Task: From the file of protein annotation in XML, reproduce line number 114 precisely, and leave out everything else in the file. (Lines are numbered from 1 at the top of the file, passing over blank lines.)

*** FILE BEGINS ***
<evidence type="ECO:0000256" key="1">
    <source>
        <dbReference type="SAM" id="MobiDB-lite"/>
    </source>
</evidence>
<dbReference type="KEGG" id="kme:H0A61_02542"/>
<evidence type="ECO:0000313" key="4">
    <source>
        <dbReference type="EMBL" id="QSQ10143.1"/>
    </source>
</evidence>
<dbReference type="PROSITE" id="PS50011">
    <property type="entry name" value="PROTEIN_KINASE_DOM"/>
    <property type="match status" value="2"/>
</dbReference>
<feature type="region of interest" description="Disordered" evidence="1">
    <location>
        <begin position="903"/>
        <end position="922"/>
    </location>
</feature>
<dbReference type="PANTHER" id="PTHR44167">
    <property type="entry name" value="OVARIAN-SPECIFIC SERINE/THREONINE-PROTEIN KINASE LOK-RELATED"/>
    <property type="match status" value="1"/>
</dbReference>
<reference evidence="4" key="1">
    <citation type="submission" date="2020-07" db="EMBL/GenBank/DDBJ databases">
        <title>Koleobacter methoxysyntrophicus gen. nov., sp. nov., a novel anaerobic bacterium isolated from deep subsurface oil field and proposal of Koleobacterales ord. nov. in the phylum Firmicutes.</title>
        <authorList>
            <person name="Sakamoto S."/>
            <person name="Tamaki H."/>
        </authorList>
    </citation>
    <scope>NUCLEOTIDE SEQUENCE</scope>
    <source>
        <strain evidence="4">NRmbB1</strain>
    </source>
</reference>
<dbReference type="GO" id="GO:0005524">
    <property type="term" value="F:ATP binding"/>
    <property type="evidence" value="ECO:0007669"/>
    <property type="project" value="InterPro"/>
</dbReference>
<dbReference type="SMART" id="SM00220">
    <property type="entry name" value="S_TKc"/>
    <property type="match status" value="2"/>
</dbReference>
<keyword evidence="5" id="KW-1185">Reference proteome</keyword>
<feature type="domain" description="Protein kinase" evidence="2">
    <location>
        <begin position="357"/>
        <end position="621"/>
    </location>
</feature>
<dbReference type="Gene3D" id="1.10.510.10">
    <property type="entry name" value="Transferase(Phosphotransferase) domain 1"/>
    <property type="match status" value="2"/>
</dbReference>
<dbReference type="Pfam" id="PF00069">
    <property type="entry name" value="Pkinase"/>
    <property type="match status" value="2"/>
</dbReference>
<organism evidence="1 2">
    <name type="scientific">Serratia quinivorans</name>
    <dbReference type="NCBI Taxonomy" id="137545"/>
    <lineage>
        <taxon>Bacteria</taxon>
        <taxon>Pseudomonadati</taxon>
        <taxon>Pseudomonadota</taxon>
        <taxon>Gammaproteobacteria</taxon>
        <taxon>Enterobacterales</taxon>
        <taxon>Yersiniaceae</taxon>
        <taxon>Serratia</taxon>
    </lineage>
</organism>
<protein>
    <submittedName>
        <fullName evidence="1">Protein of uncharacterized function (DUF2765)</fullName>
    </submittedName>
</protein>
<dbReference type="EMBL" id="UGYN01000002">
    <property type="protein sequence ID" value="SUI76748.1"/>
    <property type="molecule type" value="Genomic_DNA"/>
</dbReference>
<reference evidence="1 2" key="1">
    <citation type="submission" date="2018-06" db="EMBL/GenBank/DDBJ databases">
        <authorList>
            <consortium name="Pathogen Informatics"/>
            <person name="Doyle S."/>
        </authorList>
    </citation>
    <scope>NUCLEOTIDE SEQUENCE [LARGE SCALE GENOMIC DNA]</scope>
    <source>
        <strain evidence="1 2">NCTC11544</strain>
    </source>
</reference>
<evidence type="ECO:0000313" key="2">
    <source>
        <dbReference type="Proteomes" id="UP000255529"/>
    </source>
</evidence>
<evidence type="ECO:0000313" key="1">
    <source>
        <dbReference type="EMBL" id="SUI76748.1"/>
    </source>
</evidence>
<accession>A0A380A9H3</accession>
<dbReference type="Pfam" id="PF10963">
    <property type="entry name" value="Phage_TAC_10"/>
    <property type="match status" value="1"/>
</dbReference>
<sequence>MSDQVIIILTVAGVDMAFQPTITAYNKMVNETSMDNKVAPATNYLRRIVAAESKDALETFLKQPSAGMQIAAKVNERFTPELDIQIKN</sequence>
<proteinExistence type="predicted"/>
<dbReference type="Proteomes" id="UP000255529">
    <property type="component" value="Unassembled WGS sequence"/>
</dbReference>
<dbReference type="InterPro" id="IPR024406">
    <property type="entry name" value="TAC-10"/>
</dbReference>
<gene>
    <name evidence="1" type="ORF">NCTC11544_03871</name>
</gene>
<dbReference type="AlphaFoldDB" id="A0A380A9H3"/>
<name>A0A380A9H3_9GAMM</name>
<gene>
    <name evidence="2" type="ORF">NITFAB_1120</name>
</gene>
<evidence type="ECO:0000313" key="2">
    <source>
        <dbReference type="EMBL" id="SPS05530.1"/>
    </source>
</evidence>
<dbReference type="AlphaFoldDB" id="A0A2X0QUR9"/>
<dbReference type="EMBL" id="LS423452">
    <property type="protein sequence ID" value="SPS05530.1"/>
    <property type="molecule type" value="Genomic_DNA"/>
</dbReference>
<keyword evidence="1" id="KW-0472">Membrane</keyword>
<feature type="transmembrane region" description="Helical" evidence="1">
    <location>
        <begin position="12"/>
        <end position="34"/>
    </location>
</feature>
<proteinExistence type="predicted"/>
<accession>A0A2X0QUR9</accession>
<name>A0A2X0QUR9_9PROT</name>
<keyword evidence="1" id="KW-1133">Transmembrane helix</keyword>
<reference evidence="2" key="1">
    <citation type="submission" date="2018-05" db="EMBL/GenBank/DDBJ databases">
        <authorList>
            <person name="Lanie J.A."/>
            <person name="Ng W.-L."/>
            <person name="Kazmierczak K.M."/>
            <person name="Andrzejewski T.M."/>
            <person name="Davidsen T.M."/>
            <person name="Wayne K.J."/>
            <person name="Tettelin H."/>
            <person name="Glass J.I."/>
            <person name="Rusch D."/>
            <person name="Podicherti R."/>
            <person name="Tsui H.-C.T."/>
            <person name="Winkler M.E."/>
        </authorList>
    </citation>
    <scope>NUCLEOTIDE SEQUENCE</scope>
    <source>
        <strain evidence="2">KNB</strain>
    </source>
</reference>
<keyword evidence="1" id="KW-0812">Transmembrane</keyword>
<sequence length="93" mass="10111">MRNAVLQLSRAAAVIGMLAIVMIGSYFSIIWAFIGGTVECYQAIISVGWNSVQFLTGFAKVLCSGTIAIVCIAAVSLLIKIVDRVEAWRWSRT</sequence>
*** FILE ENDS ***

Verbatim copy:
<dbReference type="Proteomes" id="UP000255529">